Once again it was a Lent of loopholes, of minor sacrifices deferred by family travels and travails and of minor irritations unredeemed, so that as Palm Sunday drew near it caught me in need of a new beginning, in want of a jump start.
Laughter was a hallmark of my family’s life as I grew up. Our family dinner table was so often marked by jokes and storytelling that we were the embodiment of those old canards about communities that know the jokes so well that all you have to do is call out the numbers and everyone laughs.
Most Christians are stubbornly fixed on being like Jesus. He is the gold standard for what it means to be fully human, in full union with the Divine. They tell me what it costs to love unconditionally, to forgive 70-times-seven, to show compassion for the poor—all essential hallmarks of Jesus’ ministry. What I hear less about is what it costs to oppose the traditions of the elders, to upset pious expectations of what a child of God should say or do, to subvert religious certainty, and to make people responsible for their own lives. Yet all of these are present in his example too.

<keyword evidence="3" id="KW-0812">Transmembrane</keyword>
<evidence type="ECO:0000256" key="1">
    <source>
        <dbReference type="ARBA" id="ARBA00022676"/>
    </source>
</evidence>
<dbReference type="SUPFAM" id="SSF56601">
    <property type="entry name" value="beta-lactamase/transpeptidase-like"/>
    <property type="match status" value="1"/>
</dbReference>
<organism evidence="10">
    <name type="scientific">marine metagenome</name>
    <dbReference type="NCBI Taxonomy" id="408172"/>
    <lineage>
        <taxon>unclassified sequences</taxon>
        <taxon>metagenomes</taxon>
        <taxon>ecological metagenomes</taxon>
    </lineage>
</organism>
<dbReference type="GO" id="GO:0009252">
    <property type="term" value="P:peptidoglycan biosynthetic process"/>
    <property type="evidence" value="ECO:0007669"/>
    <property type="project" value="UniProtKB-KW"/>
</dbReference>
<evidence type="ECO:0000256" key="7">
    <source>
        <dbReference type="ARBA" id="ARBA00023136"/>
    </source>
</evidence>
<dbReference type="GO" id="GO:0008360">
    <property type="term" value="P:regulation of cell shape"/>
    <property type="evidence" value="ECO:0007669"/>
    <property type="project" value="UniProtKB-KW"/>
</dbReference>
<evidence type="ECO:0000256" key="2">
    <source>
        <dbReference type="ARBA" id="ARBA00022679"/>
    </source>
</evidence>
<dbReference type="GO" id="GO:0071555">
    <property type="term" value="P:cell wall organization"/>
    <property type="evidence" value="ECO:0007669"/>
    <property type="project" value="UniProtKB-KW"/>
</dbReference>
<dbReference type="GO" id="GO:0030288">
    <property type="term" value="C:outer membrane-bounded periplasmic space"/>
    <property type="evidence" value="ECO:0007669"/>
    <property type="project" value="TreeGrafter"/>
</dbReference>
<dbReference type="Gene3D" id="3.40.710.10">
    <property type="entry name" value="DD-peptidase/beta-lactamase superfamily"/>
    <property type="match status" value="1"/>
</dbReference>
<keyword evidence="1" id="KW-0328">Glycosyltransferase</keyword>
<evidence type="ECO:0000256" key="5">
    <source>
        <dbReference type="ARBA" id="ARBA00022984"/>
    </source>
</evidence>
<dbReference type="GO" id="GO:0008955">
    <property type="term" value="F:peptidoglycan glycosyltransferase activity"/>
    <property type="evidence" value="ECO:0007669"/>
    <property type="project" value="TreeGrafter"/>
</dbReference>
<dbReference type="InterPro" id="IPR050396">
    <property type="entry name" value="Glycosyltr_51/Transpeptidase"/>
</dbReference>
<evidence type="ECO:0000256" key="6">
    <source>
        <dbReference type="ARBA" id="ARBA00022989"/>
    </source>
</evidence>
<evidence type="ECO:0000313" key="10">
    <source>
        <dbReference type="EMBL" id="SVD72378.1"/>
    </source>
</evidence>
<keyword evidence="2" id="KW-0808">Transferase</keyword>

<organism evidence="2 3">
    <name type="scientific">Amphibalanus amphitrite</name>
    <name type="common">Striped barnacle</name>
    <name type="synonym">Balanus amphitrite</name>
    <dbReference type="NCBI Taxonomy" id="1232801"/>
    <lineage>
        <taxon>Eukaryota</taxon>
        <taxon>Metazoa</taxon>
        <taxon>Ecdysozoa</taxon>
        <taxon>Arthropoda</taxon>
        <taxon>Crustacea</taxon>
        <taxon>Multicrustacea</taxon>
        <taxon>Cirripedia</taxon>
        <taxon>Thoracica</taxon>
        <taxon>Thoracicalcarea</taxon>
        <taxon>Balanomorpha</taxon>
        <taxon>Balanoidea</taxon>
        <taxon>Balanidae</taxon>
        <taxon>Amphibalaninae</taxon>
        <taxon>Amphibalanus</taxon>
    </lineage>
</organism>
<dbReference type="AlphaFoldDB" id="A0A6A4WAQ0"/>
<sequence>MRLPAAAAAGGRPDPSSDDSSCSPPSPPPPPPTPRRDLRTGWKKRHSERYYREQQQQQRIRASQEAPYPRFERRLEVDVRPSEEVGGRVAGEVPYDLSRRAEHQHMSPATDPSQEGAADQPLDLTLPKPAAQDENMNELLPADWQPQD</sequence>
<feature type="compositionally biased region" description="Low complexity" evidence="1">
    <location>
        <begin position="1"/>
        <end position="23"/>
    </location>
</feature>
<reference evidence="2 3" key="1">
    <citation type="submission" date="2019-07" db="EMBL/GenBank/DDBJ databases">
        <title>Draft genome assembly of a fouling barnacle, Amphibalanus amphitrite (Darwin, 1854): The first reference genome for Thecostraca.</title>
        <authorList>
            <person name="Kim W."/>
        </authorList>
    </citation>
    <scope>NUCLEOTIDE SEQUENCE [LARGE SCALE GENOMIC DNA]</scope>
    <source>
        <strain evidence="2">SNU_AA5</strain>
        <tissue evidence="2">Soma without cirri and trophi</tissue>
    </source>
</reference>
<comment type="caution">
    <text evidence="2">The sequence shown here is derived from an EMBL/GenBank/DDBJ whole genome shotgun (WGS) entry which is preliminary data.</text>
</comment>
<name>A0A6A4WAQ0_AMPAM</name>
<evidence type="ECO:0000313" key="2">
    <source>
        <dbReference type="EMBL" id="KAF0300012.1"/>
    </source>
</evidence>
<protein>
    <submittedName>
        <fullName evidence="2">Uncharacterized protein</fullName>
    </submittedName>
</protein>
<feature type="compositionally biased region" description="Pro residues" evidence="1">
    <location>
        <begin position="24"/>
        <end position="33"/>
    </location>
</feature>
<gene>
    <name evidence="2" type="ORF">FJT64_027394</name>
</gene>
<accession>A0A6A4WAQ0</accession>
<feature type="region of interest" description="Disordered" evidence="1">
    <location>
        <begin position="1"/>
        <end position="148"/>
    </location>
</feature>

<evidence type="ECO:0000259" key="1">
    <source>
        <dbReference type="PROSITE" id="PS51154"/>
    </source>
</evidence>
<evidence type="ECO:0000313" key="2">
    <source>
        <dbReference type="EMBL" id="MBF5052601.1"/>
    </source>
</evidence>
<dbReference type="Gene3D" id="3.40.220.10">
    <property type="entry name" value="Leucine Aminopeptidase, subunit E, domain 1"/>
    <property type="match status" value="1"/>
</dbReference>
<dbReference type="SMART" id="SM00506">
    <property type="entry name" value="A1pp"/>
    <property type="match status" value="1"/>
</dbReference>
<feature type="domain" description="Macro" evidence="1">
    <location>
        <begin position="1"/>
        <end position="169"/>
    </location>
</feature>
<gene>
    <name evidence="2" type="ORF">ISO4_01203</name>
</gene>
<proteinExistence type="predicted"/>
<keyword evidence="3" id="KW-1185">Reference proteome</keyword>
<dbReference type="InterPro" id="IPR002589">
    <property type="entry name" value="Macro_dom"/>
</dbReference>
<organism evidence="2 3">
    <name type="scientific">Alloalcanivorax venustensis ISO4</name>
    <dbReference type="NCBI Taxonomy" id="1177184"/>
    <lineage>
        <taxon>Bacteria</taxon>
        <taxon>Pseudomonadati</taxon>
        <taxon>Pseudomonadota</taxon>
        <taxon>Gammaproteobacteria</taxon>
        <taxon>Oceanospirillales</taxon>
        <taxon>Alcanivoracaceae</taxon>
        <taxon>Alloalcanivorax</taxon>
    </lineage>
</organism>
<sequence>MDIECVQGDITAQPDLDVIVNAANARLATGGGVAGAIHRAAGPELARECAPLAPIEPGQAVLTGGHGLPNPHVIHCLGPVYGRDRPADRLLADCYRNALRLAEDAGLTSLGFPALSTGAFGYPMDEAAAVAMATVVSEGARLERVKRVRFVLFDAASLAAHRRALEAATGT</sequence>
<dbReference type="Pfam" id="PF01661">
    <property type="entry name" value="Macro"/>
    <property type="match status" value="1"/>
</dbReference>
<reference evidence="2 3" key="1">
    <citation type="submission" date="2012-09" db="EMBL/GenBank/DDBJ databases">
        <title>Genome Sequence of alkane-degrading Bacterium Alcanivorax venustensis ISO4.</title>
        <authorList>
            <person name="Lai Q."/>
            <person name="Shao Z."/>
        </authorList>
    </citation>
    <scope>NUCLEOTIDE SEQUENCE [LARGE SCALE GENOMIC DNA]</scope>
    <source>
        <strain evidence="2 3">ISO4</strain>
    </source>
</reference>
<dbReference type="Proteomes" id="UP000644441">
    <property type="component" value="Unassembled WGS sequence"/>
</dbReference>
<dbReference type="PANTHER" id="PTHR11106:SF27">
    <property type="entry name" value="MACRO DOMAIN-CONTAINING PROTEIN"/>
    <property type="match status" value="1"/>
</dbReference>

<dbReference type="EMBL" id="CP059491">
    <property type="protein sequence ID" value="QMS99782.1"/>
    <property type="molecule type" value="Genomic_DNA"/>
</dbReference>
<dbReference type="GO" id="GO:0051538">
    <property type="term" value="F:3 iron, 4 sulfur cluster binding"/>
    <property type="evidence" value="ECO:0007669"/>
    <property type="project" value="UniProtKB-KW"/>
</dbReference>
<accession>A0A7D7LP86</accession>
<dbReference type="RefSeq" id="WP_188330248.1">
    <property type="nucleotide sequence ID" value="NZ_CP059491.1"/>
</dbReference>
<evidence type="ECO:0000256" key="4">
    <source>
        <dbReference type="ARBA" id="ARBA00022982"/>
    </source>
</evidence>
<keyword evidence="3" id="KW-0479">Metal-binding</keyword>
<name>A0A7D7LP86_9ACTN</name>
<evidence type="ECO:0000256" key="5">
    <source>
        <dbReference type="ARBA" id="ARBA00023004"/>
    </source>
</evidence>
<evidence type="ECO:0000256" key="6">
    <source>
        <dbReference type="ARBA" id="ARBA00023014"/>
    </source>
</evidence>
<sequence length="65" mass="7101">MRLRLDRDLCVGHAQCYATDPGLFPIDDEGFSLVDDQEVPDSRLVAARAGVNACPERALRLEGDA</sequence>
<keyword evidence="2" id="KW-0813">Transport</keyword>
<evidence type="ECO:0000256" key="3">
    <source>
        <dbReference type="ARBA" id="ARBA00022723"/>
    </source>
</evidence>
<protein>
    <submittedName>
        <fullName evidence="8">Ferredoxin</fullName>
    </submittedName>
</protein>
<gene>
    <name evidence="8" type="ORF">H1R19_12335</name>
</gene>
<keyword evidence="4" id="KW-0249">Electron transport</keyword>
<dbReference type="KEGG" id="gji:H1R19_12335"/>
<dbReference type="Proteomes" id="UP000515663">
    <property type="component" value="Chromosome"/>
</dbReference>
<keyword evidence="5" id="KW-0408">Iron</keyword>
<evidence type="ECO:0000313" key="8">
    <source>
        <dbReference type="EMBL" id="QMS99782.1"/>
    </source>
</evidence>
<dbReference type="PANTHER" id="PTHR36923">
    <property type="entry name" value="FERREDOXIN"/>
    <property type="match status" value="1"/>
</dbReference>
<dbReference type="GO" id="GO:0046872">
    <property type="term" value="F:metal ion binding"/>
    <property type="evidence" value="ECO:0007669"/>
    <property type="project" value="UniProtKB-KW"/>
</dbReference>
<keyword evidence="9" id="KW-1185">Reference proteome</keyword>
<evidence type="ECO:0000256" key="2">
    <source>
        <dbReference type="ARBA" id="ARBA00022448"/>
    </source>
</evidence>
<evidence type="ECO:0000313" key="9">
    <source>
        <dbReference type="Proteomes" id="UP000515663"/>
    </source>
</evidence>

A few weeks ago, oppressed by some worrying news, I stopped into our college art museum. On the floor devoted to American and modern European paintings, I paused to admire Charles Sheeler’s Rolling Power, a close-up of train wheels, pistons and steam commissioned by Fortune magazine to honor the dynamism of the industrial age.
Josephine Finda Sellu, a nurse supervisor, is on the front line of the fight against Ebola in Sierra Leone. She lost 15 of her nurses in rapid succession. As other workers left the hospital, her family begged her to quit her job. Some of her colleagues have been abandoned by their families due to fear of the disease. Usually a tower of strength, Sellu cries when she talks about the nurses she’s lost to the disease. She sometimes wishes she had become a secretary instead, but she sees her job as a healer as a calling from God (New York Times, August 23).